Question: We are currently using steel dead weights to hold down the top layer of the heat exchangers we are brazing in a vacuum furnace. The added weight does extend the cycle time a bit, and we’re wondering if the C/C spring-loading fixtures we have heard about would be good for us to use. What are the advantages and disadvantages of doing that?
Answer: The use of carbon-fiber-reinforced carbon (C/C) fixtures in the brazing world is gaining a lot of momentum these days and for good reason. The C/C fixtures are very light in weight by comparison to the heavier steel fixturing, and the C/C fixtures hold their shape and spring properties very well over extended times and temperatures.
Figure 1 is an actual example from one of the C/C manufacturers (there are several good manufacturers that you can find and talk to). This shows what they were able to do to significantly reduce the weight of fixturing used in one of their client's brazing operations, which saved that client a lot of time and money for their brazing operation.
As you can see in Fig. 1, the client was using about 20 kg (almost 50 pounds) of dead weight on top of the assembly in order to keep it in compression during brazing. All of that added dead weight absorbed a lot of heat to get it up to the brazing temperature along with the regular production load. This caused the client to become concerned about the efficiency and operating costs of their production furnace. They experimented with, and selected, C/C fixturing for their production to replace the dead weights. They immediately saw a surge in their furnace’s productivity. Two options they explored were the use of C/C springs in coil form or in leaf-spring form. Their final selection was to use the coil springs.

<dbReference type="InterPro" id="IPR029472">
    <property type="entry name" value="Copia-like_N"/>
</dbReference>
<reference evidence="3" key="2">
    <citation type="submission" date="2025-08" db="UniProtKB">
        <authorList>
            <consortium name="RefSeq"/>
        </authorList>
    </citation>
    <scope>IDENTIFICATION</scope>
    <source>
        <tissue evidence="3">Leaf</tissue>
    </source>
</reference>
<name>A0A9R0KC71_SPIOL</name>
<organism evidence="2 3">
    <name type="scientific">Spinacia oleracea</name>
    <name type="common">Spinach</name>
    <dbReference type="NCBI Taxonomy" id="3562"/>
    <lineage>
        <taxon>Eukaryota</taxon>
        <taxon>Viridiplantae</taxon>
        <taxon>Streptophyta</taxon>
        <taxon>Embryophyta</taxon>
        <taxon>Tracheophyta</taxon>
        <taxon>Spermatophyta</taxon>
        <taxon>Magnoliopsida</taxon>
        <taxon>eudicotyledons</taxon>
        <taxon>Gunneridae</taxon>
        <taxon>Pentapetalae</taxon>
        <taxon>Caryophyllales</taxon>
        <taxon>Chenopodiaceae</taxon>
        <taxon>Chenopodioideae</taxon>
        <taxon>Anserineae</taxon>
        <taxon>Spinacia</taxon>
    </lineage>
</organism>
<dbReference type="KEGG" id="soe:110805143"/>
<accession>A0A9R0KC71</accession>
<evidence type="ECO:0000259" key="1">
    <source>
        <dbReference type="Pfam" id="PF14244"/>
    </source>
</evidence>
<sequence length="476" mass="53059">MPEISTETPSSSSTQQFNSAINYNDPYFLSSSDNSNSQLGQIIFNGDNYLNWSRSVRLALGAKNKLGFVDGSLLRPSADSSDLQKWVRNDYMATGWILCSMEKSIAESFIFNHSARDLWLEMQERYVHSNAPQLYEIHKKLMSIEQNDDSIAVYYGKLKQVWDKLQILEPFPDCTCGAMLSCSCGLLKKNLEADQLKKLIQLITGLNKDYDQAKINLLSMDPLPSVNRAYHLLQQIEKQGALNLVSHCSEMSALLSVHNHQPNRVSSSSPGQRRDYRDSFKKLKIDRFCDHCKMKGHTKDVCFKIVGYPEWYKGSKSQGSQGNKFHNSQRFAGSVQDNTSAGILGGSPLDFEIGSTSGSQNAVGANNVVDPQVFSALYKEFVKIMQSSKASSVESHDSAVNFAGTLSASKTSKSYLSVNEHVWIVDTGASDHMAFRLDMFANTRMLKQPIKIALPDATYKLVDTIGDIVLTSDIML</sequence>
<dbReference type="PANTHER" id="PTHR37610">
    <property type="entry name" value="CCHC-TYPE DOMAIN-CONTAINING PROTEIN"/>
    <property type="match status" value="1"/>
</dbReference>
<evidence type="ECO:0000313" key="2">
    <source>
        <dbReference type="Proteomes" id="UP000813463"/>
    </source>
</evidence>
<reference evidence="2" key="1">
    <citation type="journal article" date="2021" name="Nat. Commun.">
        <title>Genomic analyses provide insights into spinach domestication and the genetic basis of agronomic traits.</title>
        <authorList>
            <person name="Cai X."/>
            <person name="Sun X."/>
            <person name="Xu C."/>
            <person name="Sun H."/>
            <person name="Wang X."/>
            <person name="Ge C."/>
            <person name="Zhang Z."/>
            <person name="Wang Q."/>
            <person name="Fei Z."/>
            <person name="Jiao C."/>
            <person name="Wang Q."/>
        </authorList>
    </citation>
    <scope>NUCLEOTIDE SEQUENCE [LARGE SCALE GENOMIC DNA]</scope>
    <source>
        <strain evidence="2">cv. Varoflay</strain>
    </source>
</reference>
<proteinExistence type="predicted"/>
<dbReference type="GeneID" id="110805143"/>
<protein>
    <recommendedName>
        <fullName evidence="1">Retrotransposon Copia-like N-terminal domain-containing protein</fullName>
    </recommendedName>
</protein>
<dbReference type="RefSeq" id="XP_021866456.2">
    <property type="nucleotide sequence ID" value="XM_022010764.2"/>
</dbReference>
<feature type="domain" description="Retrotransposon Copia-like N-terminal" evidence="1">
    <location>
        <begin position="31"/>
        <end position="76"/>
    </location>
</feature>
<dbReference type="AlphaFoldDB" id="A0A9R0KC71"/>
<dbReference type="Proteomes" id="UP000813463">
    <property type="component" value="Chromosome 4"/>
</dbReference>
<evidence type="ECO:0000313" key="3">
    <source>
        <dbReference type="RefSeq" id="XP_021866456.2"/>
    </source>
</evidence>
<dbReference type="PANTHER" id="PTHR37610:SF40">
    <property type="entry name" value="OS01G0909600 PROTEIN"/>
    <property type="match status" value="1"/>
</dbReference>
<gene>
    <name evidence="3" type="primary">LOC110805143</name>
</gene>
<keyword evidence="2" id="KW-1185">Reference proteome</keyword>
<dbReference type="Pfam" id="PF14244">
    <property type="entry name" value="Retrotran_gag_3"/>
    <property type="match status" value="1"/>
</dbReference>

Always remember that there is no “free ride” so to speak as far as costs are concerned. Every pound (kg) you put into your furnace costs you money to heat it up to brazing temperature. The heavier the weight, the more money you are “throwing away” just to keep a heavy weight on top of the load. Instead, the use of C/C fixturing is saving many brazing shops a lot of money these days.
When you use C/C fixtures, please be aware that several concerns must be carefully considered and taken into account.
- C/C fixturing is fragile. You cannot allow your shop personnel to roughly handle, drop or throw C/C fixtures because they may break.
- Because C/C fixturing is made from graphite (carbon), they should never be used in any brazing atmosphere containing hydrogen. The hydrogen will react with the carbon in the C/C fixturing to form gaseous hydrocarbons, which will cause the fixturing to slowly disappear! The gaseous hydrocarbons generated may also cause the atmosphere in the furnace to become more carburizing, which is not good for many base metals, especially low-carbon stainless steels.
- Don’t allow the metal parts being brazed to come in direct contact with the C/C fixturing because it may be possible for those metals to then pick up carbon from the fixturing. This could cause carburization of those base metals and possibly result in the formation of low-melting iron-carbon eutectics in any ferrous materials sitting on those C/C fixtures. Keep the fixtures covered, either with a ceramic cloth or thin sheets of solid ceramic. Alternatively, coat the surface of the C/C fixtures with a brazing stop-off.